Typically in ARPKD, the kidneys appear to be larger than normal. In some babies, prenatal ultrasound can detect the enlarged kidneys as early as 18 weeks after conception. Some families may also hear their doctor say the kidneys look “echogenic” (more white) during an ultrasound, which can be an indicator of kidney problems such as ARPKD.
Prenatal genetic testing is possible using samples from either chorionic villus sampling or amniocentesis. These genetic tests can either involve a direct search of the gene for mutations or an indirect association using linkage analysis. For linkage analysis, DNA samples are required from the fetus, a previously affected child, and the parents.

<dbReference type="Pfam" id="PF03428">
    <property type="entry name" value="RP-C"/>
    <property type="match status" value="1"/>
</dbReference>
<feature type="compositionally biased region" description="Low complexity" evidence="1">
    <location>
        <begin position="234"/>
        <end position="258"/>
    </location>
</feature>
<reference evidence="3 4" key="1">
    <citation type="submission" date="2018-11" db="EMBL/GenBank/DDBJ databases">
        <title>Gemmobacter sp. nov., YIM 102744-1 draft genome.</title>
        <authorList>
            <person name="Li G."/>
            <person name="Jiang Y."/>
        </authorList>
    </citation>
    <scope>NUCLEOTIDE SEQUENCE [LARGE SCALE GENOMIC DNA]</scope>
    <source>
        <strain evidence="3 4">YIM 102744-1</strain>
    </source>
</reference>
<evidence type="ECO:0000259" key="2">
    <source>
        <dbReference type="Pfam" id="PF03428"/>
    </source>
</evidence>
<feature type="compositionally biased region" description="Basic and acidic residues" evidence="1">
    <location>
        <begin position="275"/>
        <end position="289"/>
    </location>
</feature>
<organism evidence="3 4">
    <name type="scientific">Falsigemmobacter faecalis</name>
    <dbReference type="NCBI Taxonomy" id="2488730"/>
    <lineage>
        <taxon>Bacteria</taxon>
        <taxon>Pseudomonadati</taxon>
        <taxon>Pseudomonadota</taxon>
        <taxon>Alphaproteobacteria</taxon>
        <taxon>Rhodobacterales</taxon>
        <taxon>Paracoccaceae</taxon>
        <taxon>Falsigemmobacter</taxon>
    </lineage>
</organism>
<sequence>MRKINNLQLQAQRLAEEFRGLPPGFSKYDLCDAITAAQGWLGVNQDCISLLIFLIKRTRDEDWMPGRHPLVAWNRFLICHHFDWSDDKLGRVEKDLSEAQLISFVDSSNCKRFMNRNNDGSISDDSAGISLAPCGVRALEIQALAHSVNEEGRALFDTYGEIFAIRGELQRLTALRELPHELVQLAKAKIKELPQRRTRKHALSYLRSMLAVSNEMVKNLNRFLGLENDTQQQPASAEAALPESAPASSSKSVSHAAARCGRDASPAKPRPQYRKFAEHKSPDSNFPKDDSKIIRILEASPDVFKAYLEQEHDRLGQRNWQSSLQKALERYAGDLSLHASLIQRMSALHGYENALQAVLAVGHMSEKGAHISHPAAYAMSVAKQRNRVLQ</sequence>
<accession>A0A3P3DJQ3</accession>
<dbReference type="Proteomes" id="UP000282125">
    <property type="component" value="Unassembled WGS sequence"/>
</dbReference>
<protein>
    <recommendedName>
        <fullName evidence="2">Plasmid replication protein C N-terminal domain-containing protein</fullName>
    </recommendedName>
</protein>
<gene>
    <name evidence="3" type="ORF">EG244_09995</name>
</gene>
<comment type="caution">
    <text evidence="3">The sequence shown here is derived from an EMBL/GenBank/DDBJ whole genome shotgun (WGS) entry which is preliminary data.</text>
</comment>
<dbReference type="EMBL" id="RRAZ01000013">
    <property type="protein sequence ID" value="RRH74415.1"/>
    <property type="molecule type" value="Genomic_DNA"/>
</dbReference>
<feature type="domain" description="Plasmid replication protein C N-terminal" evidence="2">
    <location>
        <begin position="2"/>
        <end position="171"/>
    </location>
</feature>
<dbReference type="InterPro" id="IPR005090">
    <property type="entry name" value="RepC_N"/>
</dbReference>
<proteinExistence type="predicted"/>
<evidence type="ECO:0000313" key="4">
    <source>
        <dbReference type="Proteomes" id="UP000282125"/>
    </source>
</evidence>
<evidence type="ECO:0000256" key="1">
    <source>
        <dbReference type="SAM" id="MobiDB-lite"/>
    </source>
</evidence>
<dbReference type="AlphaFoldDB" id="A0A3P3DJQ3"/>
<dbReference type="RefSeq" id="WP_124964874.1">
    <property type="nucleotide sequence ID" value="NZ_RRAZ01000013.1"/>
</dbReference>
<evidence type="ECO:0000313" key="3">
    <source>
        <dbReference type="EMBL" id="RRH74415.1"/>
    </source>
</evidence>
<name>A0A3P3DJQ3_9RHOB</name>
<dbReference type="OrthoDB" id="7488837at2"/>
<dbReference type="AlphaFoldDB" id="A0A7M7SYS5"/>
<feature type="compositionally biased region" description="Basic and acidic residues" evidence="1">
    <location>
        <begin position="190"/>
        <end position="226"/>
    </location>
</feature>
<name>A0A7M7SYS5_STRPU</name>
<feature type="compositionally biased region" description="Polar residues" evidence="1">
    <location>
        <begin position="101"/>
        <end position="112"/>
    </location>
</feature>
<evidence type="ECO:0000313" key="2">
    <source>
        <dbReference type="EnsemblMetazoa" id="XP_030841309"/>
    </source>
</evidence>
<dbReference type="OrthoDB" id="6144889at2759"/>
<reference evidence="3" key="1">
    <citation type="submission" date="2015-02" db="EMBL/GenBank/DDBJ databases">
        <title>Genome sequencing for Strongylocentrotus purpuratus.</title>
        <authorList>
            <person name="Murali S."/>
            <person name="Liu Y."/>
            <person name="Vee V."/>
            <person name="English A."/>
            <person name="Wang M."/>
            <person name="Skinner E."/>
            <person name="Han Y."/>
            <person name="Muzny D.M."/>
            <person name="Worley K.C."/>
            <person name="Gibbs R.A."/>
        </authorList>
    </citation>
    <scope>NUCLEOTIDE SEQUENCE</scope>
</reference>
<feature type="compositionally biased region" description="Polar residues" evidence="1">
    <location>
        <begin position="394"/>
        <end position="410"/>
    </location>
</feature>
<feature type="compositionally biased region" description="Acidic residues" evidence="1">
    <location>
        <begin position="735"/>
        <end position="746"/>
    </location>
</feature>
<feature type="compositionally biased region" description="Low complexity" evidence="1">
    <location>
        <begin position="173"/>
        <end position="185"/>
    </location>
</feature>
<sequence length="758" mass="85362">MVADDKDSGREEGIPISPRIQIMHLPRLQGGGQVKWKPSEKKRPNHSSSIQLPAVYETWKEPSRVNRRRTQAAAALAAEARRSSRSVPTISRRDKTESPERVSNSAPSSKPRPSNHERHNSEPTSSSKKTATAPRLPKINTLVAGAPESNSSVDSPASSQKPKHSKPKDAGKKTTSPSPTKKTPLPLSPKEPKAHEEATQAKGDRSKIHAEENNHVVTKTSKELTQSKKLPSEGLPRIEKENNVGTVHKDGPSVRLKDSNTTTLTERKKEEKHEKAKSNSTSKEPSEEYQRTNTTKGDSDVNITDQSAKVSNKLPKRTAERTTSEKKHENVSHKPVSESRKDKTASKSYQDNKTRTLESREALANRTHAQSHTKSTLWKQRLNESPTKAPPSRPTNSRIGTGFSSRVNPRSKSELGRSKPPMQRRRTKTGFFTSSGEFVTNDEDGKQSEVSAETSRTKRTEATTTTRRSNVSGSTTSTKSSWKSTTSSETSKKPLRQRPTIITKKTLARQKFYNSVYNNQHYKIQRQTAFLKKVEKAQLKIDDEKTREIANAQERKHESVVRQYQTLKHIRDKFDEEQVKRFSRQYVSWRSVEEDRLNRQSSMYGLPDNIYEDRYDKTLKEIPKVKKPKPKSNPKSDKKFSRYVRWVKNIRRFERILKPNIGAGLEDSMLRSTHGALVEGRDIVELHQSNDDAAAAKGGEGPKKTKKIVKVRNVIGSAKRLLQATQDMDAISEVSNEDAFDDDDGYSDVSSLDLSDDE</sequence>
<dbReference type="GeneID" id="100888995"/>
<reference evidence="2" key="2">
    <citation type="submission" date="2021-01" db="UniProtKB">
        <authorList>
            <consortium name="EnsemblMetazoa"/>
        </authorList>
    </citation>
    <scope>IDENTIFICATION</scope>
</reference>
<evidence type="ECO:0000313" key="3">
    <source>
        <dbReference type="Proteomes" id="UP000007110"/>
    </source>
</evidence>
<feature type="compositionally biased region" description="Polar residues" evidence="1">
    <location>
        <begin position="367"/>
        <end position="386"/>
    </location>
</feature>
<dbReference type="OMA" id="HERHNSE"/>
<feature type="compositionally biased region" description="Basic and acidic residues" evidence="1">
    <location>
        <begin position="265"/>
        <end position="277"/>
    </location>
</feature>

Another option for pre-natal diagnosis in affected families is a recently developed procedure called pre-implantation genetic diagnosis, or PGD. This is an early form of genetic diagnosis that involves the detection of specific genetic abnormalities in single cells taken from fertilized human embryos. The PGD procedure involves in vitro fertilization whereby eggs harvested from a mother are fertilized in a laboratory with the father’s sperm. Then, the fertilized embryos are tested for ARPKD by removing one or two cells for genetic analysis. Embryos that are diagnosed as free of the disorder are then placed in the uterus with the intent to initiate a pregnancy.